by Ann Parker, Pima Community College, Tucson, AZ

For the month of January I will be exploring several independent book publishing companies that publish multicultural and even bilingual children’s books in the U.S. and that have received national attention for the quality of their books. These companies have not only avoided being bought out by a large conglomerate, they have even been able to successfully compete with some of these larger publishing companies in publishing quality children’s books that sell well. As I discussed in an earlier blog, it is often easier for these independent companies to publish books for “niche” markets such as books from within specific cultural viewpoints, mainly African-American, Asian-American, Native American, and Hispanic. The four companies featured this month are NorthSouth Books, Children’s Book Press, Lee and Low Books, and Just Us Books.
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Confronting History: Using Realistic Fiction to Reflect on Historical Journeys

Yoo Kyung Sung, University of New Mexico, Albuquerque NM

This winter, while visiting Seoul, I felt like I a special reporter assigned to a foreign country. While I am there, Seoul amazes me with its advanced technology and great public services that I wish were available to me in the U.S. Korea is busy, young, and somewhat more modern than I remember from my last visit. I go to places where crowds of foreign tourists enthusiastically hang out. People, old and new, meet at Starbucks and other European coffee franchises. They are beloved here. All of it makes me feel like I am in a real city. Watching sophisticated Korean people subtly reminds me that my new home is Albuquerque. I grew up in Korea and married a Korean man from Seoul. Visiting Korea every other year allows me to comprehend the many rapid changes in Seoul. It is my native culture, yet it is no longer home.

Bookstores are also places that I feel and notice changes. Selections in the children’s area as well as the young adult section are growing more rich and creative. Floods of new genres and themes in children’s literature thrill me. I just want to sit down and read them all!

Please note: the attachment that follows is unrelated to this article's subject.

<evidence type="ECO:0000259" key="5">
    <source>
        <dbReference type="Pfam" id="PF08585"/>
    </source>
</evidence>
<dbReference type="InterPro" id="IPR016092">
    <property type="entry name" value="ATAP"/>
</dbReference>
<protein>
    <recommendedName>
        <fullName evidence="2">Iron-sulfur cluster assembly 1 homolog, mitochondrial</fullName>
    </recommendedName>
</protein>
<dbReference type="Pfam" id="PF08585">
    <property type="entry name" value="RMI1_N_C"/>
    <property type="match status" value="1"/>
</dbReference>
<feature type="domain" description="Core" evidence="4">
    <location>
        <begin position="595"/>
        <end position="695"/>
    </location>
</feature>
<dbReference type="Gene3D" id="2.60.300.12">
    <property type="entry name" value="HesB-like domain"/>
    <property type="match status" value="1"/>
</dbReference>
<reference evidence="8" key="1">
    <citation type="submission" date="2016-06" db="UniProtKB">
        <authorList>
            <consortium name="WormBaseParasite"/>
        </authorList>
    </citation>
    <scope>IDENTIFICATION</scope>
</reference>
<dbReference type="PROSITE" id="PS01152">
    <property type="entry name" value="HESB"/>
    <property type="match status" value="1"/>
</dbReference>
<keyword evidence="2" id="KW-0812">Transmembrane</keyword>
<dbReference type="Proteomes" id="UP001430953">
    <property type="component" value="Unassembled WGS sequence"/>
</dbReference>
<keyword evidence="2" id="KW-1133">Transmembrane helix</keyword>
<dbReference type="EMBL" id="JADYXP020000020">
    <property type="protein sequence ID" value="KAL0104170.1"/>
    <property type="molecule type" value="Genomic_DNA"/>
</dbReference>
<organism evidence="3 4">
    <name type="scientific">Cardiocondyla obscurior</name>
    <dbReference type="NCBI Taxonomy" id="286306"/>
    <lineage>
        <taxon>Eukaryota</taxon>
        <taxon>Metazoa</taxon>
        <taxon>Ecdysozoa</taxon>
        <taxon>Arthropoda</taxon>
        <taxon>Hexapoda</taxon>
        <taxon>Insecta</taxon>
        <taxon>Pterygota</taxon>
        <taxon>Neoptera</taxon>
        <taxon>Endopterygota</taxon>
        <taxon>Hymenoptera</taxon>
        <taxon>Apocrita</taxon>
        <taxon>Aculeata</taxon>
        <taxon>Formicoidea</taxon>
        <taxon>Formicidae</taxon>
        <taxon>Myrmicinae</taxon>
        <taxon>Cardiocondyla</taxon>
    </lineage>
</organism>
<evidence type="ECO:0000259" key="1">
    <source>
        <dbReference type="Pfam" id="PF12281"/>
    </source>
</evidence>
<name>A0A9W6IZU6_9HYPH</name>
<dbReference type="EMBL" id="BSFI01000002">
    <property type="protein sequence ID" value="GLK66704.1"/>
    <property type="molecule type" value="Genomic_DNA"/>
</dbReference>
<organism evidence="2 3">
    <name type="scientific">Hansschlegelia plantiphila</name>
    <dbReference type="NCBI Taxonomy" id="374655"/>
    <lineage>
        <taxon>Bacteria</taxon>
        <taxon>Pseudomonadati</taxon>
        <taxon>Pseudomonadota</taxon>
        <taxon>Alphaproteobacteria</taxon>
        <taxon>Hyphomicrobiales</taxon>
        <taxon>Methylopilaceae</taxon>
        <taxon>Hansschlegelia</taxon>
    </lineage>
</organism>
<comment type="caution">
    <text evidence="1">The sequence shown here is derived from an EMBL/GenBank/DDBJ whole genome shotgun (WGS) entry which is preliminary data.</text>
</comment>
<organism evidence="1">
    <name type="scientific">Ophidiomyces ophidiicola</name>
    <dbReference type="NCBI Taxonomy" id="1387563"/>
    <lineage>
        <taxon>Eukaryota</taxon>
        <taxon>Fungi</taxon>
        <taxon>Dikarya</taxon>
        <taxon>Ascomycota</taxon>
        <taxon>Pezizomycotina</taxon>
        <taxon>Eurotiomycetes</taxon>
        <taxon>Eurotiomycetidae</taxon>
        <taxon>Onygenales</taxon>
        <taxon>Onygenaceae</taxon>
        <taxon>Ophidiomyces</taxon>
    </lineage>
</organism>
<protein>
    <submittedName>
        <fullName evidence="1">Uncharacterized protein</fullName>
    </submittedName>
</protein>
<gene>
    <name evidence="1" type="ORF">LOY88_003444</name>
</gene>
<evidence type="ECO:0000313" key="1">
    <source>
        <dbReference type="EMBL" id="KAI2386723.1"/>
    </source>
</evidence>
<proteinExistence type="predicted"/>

As I reflect on my experiences living in the U.S. I often focus on how Korea is perceived by the many Americans I meet. When I moved to the U.S. about 10 years ago, people often tried to engage me in a conversation based on their knowledge of Korea. All too often Korea is still remembered within the context of the Korean War, fought some sixty years ago. Sometimes, younger adults ask me whether I am from South Korea or North Korea. It is obvious that they don’t recognize the difference. Before my departure on this current trip, I was frustrated with most American’s limited knowledge about Korea and the Korean War. The question, “Which Korea are you from?” seems innocent enough, yet it reveals an ignorance of the politics on the Korean peninsula.
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Confronting History: Young Korean Diasporas During WWII and the Chinese Cultural Revolution

by Yoo Kyung Sung, University of New Mexico Albuquerque NM

Why, in the classroom, is immigration often presented only as a parochial issue? Seldom do U. S. students read and discuss migration as a worldwide political and economic concern. Far too often their understandings of other countries are formed from easily generalizable geographical and cultural information. This denigrates the complexity of socio-political realities and the historical experiences of other countries. For example, they often reference Africa as one large nation instead of as a continent of many countries and diverse cultures. They are primarily aware of dominant groups within countries who, for their part, are frequently dismissive of others (i.e. Koreans in Korea dismissing non-Koreans). Sophisticated inquiry required for deeper understandings of global issues is too often neglected. I want to, then, introduce two books that may challenge such superficial assumptions about other nations.